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A Marriage Without Regrets Study Guide
by Kay Arthur
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A Marriage Without Regrets Study Guide

Kay Arthur Introduction


THIS STUDY GUIDE HIGHLIGHTS AND SUPPLEMENTS the excellent material in my bookA Marriage Without Regrets. The lessons of this study guide correspond to the 14 chapters in the book to help prompt discussion, encourage reflection, and provide application of the main points

Each lesson is divided into three main sections:

Looking Back

This section helps you review some of the main points covered in A Marriage Without Regret by considering several comments from the book. Discussion questions are designed to promote a clearer understanding of where you are and where you want to be in your marriage and spiritual walk.

Looking Up

The heart of each study is a closer examination of the primary Scripture passages discussed in the main text. You’ll read relevant portions of the Word of God and consider several questions about the meaning and application of the passages.

Looking Ahead

You are given several suggestions and insights about how to apply what you have learned in your study. Since the Word of God is “living and active and sharper than any two-edged sword” (see Hebrews 4:12), you’ll want to take it out of its protective sheath and put it into dynamic action in your life. Application is the best way to accomplish that goal!

I pray that as you prayerfully work through each of these lessons you will find it a joy to “be diligent to present yourself approved to God as a workman who does not need to be ashamed, accurately handling the word of truth” (2 Timothy 2:15).

Looking Back

1. “All through my growing-up years, I had wanted only one thing: to be divinely in love, happily married, raise wonderful children, and live the good life.”

A. Do you think my childhood dream was unusual? Why or why not?
B. Did you grow up with dreams of what your marriage would be like? If so, describe them.
C. What expectations for marriage did you have after you became an adult? Where did these expectations come from?

2. “How quickly a lifetime of dreams can be deflated! We arrived in Bermuda on the second night of our honeymoon. And there in that idyllic setting, my new husband sat me down, looked me in the eyes, and said, ‘Kay, you are now Mrs. Frank Thomas Goetz, Jr., and there are things I don’t like about you. I want them changed.’”

A. How do you think you would have felt had you been me? Why?
B. What’s the hardest part about seeing a dream deflated?
C. If you’re married, what kind of dreams deflated for you after the wedding? When did these occur? How did you handle them?
D. How can we bring our deflated dreams to God?

3. “Each of us went into marriage with our own set of ideals and expectations without once bothering to find out what ideals, standards, and precepts God had set for the marriage relationship.”

A. Why do you think Tom and I began our marriage without trying to find out God’s ideals, standards, and precepts for our union?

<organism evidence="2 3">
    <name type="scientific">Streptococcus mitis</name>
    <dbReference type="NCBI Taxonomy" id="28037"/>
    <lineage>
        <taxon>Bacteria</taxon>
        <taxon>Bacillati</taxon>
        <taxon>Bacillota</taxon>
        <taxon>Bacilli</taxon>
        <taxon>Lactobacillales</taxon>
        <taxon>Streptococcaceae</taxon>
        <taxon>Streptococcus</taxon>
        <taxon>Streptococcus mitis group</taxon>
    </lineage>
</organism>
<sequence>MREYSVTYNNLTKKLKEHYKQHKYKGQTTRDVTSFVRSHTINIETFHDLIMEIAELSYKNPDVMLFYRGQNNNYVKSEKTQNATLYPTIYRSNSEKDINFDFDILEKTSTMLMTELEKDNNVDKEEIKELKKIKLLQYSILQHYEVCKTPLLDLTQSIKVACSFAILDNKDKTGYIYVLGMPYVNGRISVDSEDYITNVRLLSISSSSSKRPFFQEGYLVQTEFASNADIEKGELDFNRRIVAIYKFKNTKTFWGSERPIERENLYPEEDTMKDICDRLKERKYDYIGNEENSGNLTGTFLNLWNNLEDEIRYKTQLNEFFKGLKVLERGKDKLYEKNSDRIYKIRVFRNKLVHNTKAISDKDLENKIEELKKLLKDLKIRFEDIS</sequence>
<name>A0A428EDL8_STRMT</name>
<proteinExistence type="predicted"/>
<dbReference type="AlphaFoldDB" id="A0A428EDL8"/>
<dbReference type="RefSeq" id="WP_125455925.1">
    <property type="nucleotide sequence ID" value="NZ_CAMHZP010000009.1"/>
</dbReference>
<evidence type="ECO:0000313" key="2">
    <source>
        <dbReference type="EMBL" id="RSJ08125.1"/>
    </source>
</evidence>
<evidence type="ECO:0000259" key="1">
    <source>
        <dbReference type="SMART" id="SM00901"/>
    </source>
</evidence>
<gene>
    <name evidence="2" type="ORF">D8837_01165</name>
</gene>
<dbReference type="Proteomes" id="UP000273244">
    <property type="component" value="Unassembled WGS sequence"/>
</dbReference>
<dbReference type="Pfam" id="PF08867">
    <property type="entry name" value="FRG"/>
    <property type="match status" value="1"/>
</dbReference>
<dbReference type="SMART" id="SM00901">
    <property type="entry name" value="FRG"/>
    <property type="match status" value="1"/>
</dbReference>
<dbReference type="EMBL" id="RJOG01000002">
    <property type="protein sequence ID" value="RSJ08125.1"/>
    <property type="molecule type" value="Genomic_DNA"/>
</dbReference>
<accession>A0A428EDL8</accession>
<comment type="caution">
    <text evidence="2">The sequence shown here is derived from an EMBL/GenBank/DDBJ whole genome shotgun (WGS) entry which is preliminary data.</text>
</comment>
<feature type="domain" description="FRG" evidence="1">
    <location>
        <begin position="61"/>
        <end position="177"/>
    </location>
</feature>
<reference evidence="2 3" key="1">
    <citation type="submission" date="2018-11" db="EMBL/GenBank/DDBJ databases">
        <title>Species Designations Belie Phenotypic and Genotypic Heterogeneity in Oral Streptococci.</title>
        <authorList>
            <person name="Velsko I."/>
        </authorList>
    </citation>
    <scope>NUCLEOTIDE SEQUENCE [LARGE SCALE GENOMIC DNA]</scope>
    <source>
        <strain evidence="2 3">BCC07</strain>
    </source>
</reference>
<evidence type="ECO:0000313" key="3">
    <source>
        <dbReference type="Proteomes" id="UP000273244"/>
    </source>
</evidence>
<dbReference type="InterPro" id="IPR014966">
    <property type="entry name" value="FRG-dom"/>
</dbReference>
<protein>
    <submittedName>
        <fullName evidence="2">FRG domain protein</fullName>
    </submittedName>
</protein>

B. Did you enter marriage (or are you entering it) by first discovering God’s idea of it? Explain.
C. As you begin this study, list what you think are God’s standards and precepts for marriage. What is most important to Him?

4. “God designed marriage to be a permanent, meaningful, truly fulfilling, and—yes—joyful relationship. Yet if we don’t know His plans, if we haven’t cried out for His counsel, we’re likely to miss that fulfillment.”

A. What do each of the following terms mean in marriage? How are they lived out?

• Permanent:
• Meaningful:
• Truly fulfilling:
• Joyful:

B. How have you sought to know God’s plans for marriage? Have you cried out for His counsel? Explain.
C. What areas of your marriage seem less fulfilling than you’d hoped? How will knowing God’s counsel on the subject help your relationship with your mate?

5. “The Bible will show you how to live in such a way that you will one day stand before Jesus Christ with no regrets in your heart. Come what may, you will have the confidence that you have lived in obedience and have done all that could be done to make your marriage a success.”

A. Is it your goal to have a “marriage without regrets”? What would this mean for you?
B. How is obedience connected to having a marriage without regrets?
C. What does a successful marriage look like? How do you think you can achieve it?

Looking Up

1. Read Genesis 2:18-24.

A. According to this passage, what are God’s expectations for marriage?
B. How do these compare to your own?
C. How can you reshape your expectations to fit God’s expectations?

2. Read Genesis 3.

A. How did the honeymoon end for Adam and Eve? What dreams of theirs were shattered?
B. What can we learn from this tragic story that will help us build stronger marriages?

3. Read 2 Corinthians 7:10.

A. What is the difference between “repentance” and “regret”?
B. What kind of sorrow leads to repentance? What kind of sorrow leads to death?
C. Give an example of how godly sorrow in marriage can lead to repentance without regret.
D. Give an example of how worldly sorrow in marriage can lead to death.
E. What does this verse suggest about building a marriage without regrets?

Looking Ahead

1. List the concepts you have gleaned about building a marriage without regrets.

2. Write out any ideas you have held about marriage that don’t seem to line up with God’s Word.

3. Write out a prayer to God, telling Him specifically what you want to achieve in your marriage. Be sure to tell Him what you are willing to do to accomplish your desires. Remember: God loves to answer specific prayer (John 15:16)!



Meet the author:
Kay Arthur


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